This is the second of a two-part series in which I consider what we in the U.S. may be able to learn from certain armed conflicts and post-conflict settings, and what role the Church may play in helping the U.S. move from division to resolution to reconciliation. The first post focused on the “window of opportunity” in a conflict (usually a period when violence is largely absent) and when the time is “ripe” to approach resolution (usually when there is an acknowledgement by the involved parties that outright victory for either side is not possible). In this post, I will focus on “the Troubles” in Northern Ireland and highlight a few roles that clergy and laity played in opening a window of opportunity in the conflict, laying the groundwork for resolution, and helping pave the road towards reconciliation, which continues to this day.
Any basic study of world history will reveal that lasting peace is difficult to maintain. Cease-fires are quickly ignored, peace treaties are broken, and the same actors, or a new iteration of the old actors, are plunged back into conflict. Such was the case in Northern Ireland. After the Irish War for Independence (or the Anglo-Irish War), a compromise was reached, and 26 of the 32 counties of the Irish island successfully formed a free state independent from Great Britain. The six remaining counties became Northern Ireland and remain a part of the United Kingdom to this day.
Tension between the Catholic minority (largely Republicans who wished to join with the Republic of Ireland) and the Protestant majority (largely Loyalists who wished to remain a part of the United Kingdom) reached a tipping point in the mid-1960s, launching a nearly four-decade period known as “the Troubles,” which were characterized by riots, bombings, and murder. Communities separated according to identity, and cities were carved up by so-called peace walls that were built along sectarian lines. An infamous example of this is the peace wall that separates the Catholic Falls Road from the Protestant Shankill Road in West Belfast.
Paramilitary groups like the Provisional Irish Republican Army (a reincarnation of the old IRA) and the Ulster Defense Association (UDA) formed and carried out guerrilla campaigns and, in many cases, acted as de facto police units in the neighborhoods in which they operated. Particularly in Catholic neighborhoods, the official police force (the Royal Ulster Constabulary) were deeply mistrusted: the police were almost entirely Protestant, and accusations of police bias and brutality were pervasive in Catholic communities. Police or British soldiers, who often became a target of violence, contended they were doing their jobs to the best of their ability given limited resources and a mounting terrorist threat.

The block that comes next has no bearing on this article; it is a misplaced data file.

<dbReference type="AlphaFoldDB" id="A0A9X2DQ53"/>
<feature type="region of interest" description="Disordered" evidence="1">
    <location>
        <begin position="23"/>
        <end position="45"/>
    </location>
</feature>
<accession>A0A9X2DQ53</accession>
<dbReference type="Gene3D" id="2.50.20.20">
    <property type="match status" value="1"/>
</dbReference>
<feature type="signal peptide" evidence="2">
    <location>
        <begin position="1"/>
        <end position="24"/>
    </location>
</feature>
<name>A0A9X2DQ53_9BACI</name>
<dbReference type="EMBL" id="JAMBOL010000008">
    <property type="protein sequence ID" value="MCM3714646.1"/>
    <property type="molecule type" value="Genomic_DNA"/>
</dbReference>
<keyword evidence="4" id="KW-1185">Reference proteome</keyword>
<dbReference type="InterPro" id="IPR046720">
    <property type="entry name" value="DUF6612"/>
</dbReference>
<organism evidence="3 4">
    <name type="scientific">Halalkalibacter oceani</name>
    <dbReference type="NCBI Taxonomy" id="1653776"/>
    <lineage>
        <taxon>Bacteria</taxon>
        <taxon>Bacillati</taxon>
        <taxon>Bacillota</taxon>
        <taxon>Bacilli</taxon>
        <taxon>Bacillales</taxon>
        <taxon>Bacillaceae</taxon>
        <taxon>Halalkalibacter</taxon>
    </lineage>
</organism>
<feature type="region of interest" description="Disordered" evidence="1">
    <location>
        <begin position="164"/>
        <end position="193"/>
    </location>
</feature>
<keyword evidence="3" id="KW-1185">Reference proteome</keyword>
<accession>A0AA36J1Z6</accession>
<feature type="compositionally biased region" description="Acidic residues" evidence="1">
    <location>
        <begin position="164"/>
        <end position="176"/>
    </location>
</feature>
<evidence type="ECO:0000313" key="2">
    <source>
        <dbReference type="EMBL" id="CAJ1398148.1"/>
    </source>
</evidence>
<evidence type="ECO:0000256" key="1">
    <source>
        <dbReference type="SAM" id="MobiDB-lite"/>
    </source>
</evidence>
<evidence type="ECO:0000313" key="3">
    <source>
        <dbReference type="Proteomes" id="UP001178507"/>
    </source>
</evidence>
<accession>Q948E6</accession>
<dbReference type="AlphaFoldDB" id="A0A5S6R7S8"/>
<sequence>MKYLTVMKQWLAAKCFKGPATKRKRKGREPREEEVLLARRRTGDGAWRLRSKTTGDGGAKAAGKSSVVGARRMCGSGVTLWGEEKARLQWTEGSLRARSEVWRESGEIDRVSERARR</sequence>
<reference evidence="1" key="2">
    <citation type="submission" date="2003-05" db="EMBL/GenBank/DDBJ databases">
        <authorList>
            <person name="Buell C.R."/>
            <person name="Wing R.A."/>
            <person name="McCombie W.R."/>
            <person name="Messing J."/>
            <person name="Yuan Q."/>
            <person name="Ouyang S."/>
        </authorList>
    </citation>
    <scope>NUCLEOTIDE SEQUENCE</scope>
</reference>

In the face of this conflict — one that appeared to be spinning out of control — Christian witness played a significant role in laying the groundwork for moving the conflict from decades of intractability, to a window of opportunity in which a ceasefire and disarmament could be negotiated, to a ripeness stage in which discussing peace became a real possibility, and finally, to the reconciliation stage, which is ongoing to this day. One such witness is Corrymeela, a Christian peace and reconciliation center founded by the Rev. Ray Davies in 1965. After returning from a POW camp in Dresden during WWII, Davies wished to create spaces for peace in the midst of conflict in his home country. While serving as chaplain at Queens University in Belfast, he and his students raised money and purchased the site for Corrymeela and together built the center’s first building. It became a beacon on the hill, a gathering place for people throughout Northern Ireland and the world to meet in a neutral space and start to build the foundations of a relationship that otherwise might have been impossible in their separate home communities.
Throughout Northern Ireland, all life was largely self-contained in one’s nearly homogenous community. Catholics and Protestants went to separate schools, shopped in separate stores, watched different sports, attended different churches, and ate at different chip shops. The other was an alien, and rumors abounded around what the other side was about. An example of many pervasive stereotypes was that all Protestants were privileged and wealthy and all Catholics were lazy and on welfare. Both sides by and large believed the other to be morally inferior if not outright criminal, and that everyone on the other side of the peace wall supported their respective paramilitary groups and its acts of terror. Misinformation like this was allowed to take hold and fester in communities in which individuals never met someone from the other side who could challenge or at least complicate these caricatures.
Over the decades, Corrymeela allowed individuals a safe space to meet their neighbor and carry that experience with them back into their communities. Corrymeela’s work coincides with social psychology research which finds that contact with an outgroup typically reduces prejudice and increases trust and forgiveness of past wrongs, all useful in creating a window of opportunity to introduce the possibility of resolution. In shared meals, facilitated conversations, worship, and times of play, groups who came up to the center had the opportunity to move from being a group with a single identity to a group of individuals who didn’t all have to see things in the same way. At first, groups came from the local area, but then participation grew to include all of Northern Ireland: school groups from the segregated education system, youth groups of teens at risk of following family members into sectarian violence and jail, families who had lost loved ones on both sides of the conflict. Even after the cease-fires and the Good Friday Peace Agreement, the reconciliation work continues in earnest to this day. Almost a decade after the Good Friday Peace Agreement, I was part of the year-long international volunteer team that facilitated the groups who came up to the center, some still only meeting a Protestant or a Catholic for the very first time. Over the decades, the center’s influence has further expanded to welcome international groups such as Israelis and Palestinians, who come to learn about the Northern Irish peace process and explore how it might be adapted to their own context.